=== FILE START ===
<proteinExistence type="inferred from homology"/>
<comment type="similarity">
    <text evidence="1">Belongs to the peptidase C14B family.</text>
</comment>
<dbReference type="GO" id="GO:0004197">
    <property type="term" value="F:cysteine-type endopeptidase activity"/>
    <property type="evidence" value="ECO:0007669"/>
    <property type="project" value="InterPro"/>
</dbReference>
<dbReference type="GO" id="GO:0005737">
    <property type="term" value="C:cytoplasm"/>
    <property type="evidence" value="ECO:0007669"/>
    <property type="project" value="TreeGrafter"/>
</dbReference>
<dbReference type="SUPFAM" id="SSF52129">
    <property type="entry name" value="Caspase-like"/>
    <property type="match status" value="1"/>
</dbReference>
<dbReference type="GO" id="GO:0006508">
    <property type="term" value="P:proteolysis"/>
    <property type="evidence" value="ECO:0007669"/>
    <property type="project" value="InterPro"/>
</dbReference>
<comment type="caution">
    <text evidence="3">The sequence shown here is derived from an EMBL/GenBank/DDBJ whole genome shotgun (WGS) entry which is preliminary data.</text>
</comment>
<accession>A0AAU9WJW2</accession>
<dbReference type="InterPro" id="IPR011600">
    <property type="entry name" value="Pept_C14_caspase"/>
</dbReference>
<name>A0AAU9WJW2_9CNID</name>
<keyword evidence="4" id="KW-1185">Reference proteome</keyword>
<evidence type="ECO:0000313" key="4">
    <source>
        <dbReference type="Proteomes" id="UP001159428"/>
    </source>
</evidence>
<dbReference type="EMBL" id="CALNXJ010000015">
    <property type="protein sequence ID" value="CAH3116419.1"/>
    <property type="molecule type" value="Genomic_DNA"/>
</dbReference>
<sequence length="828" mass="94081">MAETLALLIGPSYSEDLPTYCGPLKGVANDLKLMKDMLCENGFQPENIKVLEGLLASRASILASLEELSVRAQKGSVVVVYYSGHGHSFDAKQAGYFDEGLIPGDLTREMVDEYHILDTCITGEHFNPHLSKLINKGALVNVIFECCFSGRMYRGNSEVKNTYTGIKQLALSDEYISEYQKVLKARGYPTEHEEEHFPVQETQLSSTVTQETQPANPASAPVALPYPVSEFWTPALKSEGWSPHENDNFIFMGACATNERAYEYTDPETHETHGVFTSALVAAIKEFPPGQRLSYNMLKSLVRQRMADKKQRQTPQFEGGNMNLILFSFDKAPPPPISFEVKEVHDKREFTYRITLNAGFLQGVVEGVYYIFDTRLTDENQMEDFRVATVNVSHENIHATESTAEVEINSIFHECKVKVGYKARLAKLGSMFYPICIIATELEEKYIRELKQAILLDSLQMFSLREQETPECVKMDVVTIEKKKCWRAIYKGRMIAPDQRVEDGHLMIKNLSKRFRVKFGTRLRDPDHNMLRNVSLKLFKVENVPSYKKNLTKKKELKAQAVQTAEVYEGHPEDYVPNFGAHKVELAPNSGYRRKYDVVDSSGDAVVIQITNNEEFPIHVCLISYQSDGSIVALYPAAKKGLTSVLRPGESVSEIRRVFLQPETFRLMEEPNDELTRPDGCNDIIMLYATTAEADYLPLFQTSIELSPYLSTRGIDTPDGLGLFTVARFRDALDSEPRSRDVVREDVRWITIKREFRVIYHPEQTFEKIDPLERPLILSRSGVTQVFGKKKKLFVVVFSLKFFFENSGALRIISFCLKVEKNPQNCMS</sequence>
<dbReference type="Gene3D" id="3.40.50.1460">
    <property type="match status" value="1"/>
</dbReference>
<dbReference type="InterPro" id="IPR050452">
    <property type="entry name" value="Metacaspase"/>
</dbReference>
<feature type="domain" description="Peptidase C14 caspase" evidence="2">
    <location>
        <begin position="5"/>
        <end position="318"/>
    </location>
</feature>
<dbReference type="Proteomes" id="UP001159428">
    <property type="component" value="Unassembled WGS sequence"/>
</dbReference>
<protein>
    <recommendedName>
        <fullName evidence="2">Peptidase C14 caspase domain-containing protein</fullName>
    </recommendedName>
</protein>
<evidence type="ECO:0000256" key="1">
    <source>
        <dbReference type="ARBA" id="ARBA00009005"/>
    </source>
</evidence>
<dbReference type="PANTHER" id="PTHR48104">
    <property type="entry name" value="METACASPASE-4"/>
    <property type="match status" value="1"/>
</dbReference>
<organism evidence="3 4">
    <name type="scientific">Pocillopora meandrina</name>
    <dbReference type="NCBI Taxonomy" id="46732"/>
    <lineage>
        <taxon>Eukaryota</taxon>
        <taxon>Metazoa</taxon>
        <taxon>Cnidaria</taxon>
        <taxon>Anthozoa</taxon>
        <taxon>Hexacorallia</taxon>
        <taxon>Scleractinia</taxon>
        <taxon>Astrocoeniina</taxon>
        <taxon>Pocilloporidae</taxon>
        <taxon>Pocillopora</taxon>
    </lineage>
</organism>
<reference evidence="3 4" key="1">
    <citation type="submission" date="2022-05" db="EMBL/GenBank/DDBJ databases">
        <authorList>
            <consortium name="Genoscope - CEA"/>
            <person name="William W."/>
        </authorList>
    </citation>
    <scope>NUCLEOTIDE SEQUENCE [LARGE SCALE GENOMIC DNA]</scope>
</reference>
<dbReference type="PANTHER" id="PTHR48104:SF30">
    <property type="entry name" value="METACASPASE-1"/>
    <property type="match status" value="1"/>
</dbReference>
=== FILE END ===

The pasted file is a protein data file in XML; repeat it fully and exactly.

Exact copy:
<proteinExistence type="inferred from homology"/>
<comment type="similarity">
    <text evidence="1">Belongs to the peptidase C14B family.</text>
</comment>
<dbReference type="GO" id="GO:0004197">
    <property type="term" value="F:cysteine-type endopeptidase activity"/>
    <property type="evidence" value="ECO:0007669"/>
    <property type="project" value="InterPro"/>
</dbReference>
<dbReference type="GO" id="GO:0005737">
    <property type="term" value="C:cytoplasm"/>
    <property type="evidence" value="ECO:0007669"/>
    <property type="project" value="TreeGrafter"/>
</dbReference>
<dbReference type="SUPFAM" id="SSF52129">
    <property type="entry name" value="Caspase-like"/>
    <property type="match status" value="1"/>
</dbReference>
<dbReference type="GO" id="GO:0006508">
    <property type="term" value="P:proteolysis"/>
    <property type="evidence" value="ECO:0007669"/>
    <property type="project" value="InterPro"/>
</dbReference>
<comment type="caution">
    <text evidence="3">The sequence shown here is derived from an EMBL/GenBank/DDBJ whole genome shotgun (WGS) entry which is preliminary data.</text>
</comment>
<accession>A0AAU9WJW2</accession>
<dbReference type="InterPro" id="IPR011600">
    <property type="entry name" value="Pept_C14_caspase"/>
</dbReference>
<name>A0AAU9WJW2_9CNID</name>
<keyword evidence="4" id="KW-1185">Reference proteome</keyword>
<evidence type="ECO:0000313" key="4">
    <source>
        <dbReference type="Proteomes" id="UP001159428"/>
    </source>
</evidence>
<dbReference type="EMBL" id="CALNXJ010000015">
    <property type="protein sequence ID" value="CAH3116419.1"/>
    <property type="molecule type" value="Genomic_DNA"/>
</dbReference>
<sequence length="828" mass="94081">MAETLALLIGPSYSEDLPTYCGPLKGVANDLKLMKDMLCENGFQPENIKVLEGLLASRASILASLEELSVRAQKGSVVVVYYSGHGHSFDAKQAGYFDEGLIPGDLTREMVDEYHILDTCITGEHFNPHLSKLINKGALVNVIFECCFSGRMYRGNSEVKNTYTGIKQLALSDEYISEYQKVLKARGYPTEHEEEHFPVQETQLSSTVTQETQPANPASAPVALPYPVSEFWTPALKSEGWSPHENDNFIFMGACATNERAYEYTDPETHETHGVFTSALVAAIKEFPPGQRLSYNMLKSLVRQRMADKKQRQTPQFEGGNMNLILFSFDKAPPPPISFEVKEVHDKREFTYRITLNAGFLQGVVEGVYYIFDTRLTDENQMEDFRVATVNVSHENIHATESTAEVEINSIFHECKVKVGYKARLAKLGSMFYPICIIATELEEKYIRELKQAILLDSLQMFSLREQETPECVKMDVVTIEKKKCWRAIYKGRMIAPDQRVEDGHLMIKNLSKRFRVKFGTRLRDPDHNMLRNVSLKLFKVENVPSYKKNLTKKKELKAQAVQTAEVYEGHPEDYVPNFGAHKVELAPNSGYRRKYDVVDSSGDAVVIQITNNEEFPIHVCLISYQSDGSIVALYPAAKKGLTSVLRPGESVSEIRRVFLQPETFRLMEEPNDELTRPDGCNDIIMLYATTAEADYLPLFQTSIELSPYLSTRGIDTPDGLGLFTVARFRDALDSEPRSRDVVREDVRWITIKREFRVIYHPEQTFEKIDPLERPLILSRSGVTQVFGKKKKLFVVVFSLKFFFENSGALRIISFCLKVEKNPQNCMS</sequence>
<dbReference type="Gene3D" id="3.40.50.1460">
    <property type="match status" value="1"/>
</dbReference>
<dbReference type="InterPro" id="IPR050452">
    <property type="entry name" value="Metacaspase"/>
</dbReference>
<feature type="domain" description="Peptidase C14 caspase" evidence="2">
    <location>
        <begin position="5"/>
        <end position="318"/>
    </location>
</feature>
<dbReference type="Proteomes" id="UP001159428">
    <property type="component" value="Unassembled WGS sequence"/>
</dbReference>
<protein>
    <recommendedName>
        <fullName evidence="2">Peptidase C14 caspase domain-containing protein</fullName>
    </recommendedName>
</protein>
<evidence type="ECO:0000256" key="1">
    <source>
        <dbReference type="ARBA" id="ARBA00009005"/>
    </source>
</evidence>
<dbReference type="PANTHER" id="PTHR48104">
    <property type="entry name" value="METACASPASE-4"/>
    <property type="match status" value="1"/>
</dbReference>
<organism evidence="3 4">
    <name type="scientific">Pocillopora meandrina</name>
    <dbReference type="NCBI Taxonomy" id="46732"/>
    <lineage>
        <taxon>Eukaryota</taxon>
        <taxon>Metazoa</taxon>
        <taxon>Cnidaria</taxon>
        <taxon>Anthozoa</taxon>
        <taxon>Hexacorallia</taxon>
        <taxon>Scleractinia</taxon>
        <taxon>Astrocoeniina</taxon>
        <taxon>Pocilloporidae</taxon>
        <taxon>Pocillopora</taxon>
    </lineage>
</organism>
<reference evidence="3 4" key="1">
    <citation type="submission" date="2022-05" db="EMBL/GenBank/DDBJ databases">
        <authorList>
            <consortium name="Genoscope - CEA"/>
            <person name="William W."/>
        </authorList>
    </citation>
    <scope>NUCLEOTIDE SEQUENCE [LARGE SCALE GENOMIC DNA]</scope>
</reference>
<dbReference type="PANTHER" id="PTHR48104:SF30">
    <property type="entry name" value="METACASPASE-1"/>
    <property type="match status" value="1"/>
</dbReference>